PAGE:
Why do face masks cause breakouts?
You’ve been wearing your face mask on the regs these past few months to protect yourself and slow the spread of the coronavirus. But, you’ve started to notice pimples cropping up in strange places on your face. Does this sound all too familiar? Chances are, you have maskne, aka mask acne. It typically shows up as blemishes and irritation around your mouth, cheeks, and jawline.
What are face mask breakouts?
Maskne, or face mask breakouts, occurs when sweat, skin oils, and bacteria are trapped on the skin while wearing your mask. This is because face masks can cause irritation by trapping moisture and physically rubbing against skin. And if you don’t wear a clean face mask every day, this can spread bacteria on the surface of your skin, making acne even worse.
The specific type of acne caused by wearing face masks regularly is called acne mechanics, which also includes skin issues that are a result of pressure, rubbing, squeezing, or stretching of the skin. It’s different from other kinds of acne since maskne only occurs in areas where the mask sits against the skin. Under normal conditions, the skin contains some bacteria and yeast. But when pores become clogged due to excess sweat and moisture from wearing a mask, these organisms overgrow, leading to pimples.
The summer months can definitely exacerbate maskne. The combination of sweat, oil, and moisture from breathing under a mask can clog pores. Not to mention the friction and chafing of the mask in contact with the moist skin can cause the skin to break down.
How can you prevent maskne?
Maskne can be challenging to prevent, given all the factors that contribute to it. That’s why you need to use a multifaceted approach:
- Wash your face twice a day. Make sure to wash it before and after wearing a mask and use a mild cleanser.
- Apply moisturizer. After washing your face, apply moisturizer to prevent dryness and repair the skin’s natural protective barrier. Look for crucial hydrating ingredients like ceramides, niacinamides, and glycerin.
- Skip the makeup. Wearing too many products under the mask can cause a build up on the skin. Ditch the foundation or use non-comedogenic products under the mask to allow your skin to breathe.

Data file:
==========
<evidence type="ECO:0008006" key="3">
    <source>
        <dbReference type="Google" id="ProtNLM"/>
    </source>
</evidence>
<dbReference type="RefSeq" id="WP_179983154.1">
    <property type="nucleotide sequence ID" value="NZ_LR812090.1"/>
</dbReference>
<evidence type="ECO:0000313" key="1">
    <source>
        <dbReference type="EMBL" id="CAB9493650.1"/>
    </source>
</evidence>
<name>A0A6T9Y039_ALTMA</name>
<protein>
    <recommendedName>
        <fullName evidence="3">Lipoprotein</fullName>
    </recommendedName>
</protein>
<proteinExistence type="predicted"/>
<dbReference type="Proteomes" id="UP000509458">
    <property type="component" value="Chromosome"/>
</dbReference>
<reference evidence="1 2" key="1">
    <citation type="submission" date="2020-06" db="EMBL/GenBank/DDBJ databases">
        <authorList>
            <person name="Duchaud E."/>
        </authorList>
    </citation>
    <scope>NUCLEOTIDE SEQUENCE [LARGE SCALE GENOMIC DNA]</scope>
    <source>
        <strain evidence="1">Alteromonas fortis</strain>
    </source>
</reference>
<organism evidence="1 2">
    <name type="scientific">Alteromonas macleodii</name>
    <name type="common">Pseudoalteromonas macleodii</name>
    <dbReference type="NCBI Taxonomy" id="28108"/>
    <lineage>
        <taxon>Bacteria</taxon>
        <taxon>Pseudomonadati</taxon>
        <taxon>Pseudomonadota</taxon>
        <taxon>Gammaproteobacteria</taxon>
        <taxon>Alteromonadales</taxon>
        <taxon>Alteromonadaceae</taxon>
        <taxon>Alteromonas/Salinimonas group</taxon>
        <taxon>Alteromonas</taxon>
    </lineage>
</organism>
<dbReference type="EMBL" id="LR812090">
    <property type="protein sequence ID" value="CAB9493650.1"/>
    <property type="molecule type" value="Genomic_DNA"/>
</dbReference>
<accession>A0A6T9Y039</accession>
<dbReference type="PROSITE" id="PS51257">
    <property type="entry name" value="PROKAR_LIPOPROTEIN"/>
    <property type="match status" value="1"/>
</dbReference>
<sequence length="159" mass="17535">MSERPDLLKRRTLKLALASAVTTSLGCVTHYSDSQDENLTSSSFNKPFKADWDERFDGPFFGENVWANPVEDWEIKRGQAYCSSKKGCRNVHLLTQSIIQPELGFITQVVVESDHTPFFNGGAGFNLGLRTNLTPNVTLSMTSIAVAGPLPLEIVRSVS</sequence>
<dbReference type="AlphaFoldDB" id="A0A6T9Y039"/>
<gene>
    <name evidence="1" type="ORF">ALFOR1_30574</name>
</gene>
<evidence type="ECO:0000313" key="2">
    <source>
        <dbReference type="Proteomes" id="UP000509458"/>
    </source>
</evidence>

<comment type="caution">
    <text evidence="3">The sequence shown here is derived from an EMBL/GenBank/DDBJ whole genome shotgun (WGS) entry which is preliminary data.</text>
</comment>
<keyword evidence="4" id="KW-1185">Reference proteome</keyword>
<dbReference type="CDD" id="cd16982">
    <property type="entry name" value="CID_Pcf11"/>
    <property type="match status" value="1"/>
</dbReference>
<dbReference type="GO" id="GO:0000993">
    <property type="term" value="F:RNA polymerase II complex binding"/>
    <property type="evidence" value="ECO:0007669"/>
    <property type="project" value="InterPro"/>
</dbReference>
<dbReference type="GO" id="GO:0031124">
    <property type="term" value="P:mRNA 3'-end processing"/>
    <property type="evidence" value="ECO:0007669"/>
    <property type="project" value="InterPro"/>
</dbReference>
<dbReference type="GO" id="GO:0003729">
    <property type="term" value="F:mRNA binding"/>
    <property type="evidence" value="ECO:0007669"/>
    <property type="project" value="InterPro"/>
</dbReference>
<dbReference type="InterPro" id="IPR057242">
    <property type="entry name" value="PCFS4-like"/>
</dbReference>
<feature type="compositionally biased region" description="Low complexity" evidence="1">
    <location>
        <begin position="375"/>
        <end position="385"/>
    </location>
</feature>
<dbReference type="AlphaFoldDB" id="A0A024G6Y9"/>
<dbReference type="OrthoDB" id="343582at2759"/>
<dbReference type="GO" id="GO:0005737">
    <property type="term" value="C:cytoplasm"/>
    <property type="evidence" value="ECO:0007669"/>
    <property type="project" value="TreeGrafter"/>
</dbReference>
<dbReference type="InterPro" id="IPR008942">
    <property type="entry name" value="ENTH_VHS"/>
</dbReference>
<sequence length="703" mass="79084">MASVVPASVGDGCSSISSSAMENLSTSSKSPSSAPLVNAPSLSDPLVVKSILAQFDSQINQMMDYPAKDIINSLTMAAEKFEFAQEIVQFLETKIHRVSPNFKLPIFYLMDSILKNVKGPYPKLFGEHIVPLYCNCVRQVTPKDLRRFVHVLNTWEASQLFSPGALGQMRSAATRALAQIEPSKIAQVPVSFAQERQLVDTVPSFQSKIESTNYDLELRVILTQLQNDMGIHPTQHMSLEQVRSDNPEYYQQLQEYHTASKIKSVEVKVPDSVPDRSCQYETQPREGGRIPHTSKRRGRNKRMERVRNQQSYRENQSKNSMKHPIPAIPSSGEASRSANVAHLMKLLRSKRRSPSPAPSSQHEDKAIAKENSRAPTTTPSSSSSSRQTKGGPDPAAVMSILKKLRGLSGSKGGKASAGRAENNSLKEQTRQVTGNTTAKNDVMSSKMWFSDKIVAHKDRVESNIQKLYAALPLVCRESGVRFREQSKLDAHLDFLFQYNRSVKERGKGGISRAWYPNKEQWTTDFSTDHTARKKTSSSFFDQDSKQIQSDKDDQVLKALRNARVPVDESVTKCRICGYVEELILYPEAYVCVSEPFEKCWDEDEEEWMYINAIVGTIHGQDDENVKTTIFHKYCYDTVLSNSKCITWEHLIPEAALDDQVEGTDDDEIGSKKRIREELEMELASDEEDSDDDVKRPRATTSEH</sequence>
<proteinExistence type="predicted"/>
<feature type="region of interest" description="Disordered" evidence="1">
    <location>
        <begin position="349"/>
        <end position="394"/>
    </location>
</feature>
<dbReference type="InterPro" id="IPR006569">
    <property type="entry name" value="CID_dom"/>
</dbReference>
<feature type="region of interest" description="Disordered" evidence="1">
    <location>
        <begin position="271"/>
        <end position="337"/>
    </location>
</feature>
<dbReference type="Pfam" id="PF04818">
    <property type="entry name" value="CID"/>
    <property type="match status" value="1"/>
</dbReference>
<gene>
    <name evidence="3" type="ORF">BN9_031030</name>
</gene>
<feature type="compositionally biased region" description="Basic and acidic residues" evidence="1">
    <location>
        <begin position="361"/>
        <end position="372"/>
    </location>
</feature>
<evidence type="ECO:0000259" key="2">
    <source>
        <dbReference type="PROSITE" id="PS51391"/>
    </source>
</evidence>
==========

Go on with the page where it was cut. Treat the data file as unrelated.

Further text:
- Wear soft cotton masks. This will help to reduce rubbing and irritation. Be sure to wear a clean, dry mask every day.
- Wash your mask after every use. To prevent the spread of COVID-19 but also to remove acne-causing bacteria and oils from the mask, be sure to wash it after every use with fragrance-free laundry detergent or white vinegar.
- Use a chemical exfoliant. Chemical exfoliants can help dissolve dead cells on the skin’s surface, which are essential for preventing mask breakouts from forming in the first place. Examples of chemical exfoliants include alpha-hydroxy acids and beta-hydroxy acids found in glycolic, lactic, and salicylic acid.
- Apply oil-free SPF. No matter what, you should always wear SPF to protect against skin cancer. Look for non-comedogenic and oil-free options that work to decrease excess oil that can clog pores and lead to acne.
Pay attention to how your skin is reacting to wearing a mask. Let your skin breathe (while maintaining social distancing, of course) if your skin feels irritated or tender.
How do you treat maskne?
The good news is that maskne is treatable and usually responds well to regular acne medication. Follow these skincare guidelines to shrink zits in no time:
- Spot-treat. If you have a current crop of mask-related blemishes, you can use a spot treatment containing salicylic acid, sulfur, zinc, or benzoyl peroxide.
- Exfoliate and hydrate. Use an exfoliating cleanser and follow with a hydrating moisturizer three times a week. The rest of the time, use a gentle cleanser.
- Use acne-treating cleansers. It’s important to incorporate targeted treatments when it comes to battling maskne. Those with acne-prone skin benefit from cleansers that contain salicylic acid and benzoyl peroxide.
- Create a barrier. If maskne is the result of skin irritation, you might need to use a “barrier” product to protect your delicate skin.
- Opt for pimple patches. Another effective physical barrier is acne patches that are dual-functioning as they not only protect skin but also apply acne medication to individual lesions throughout the day.
Be sure to make or buy a few masks made of softer fabric so you can easily switch them out to help prevent maskne. Also, a mask with zinc oxide embedded in the fabric may be helpful, since zinc is anti-inflammatory and soothing to the skin.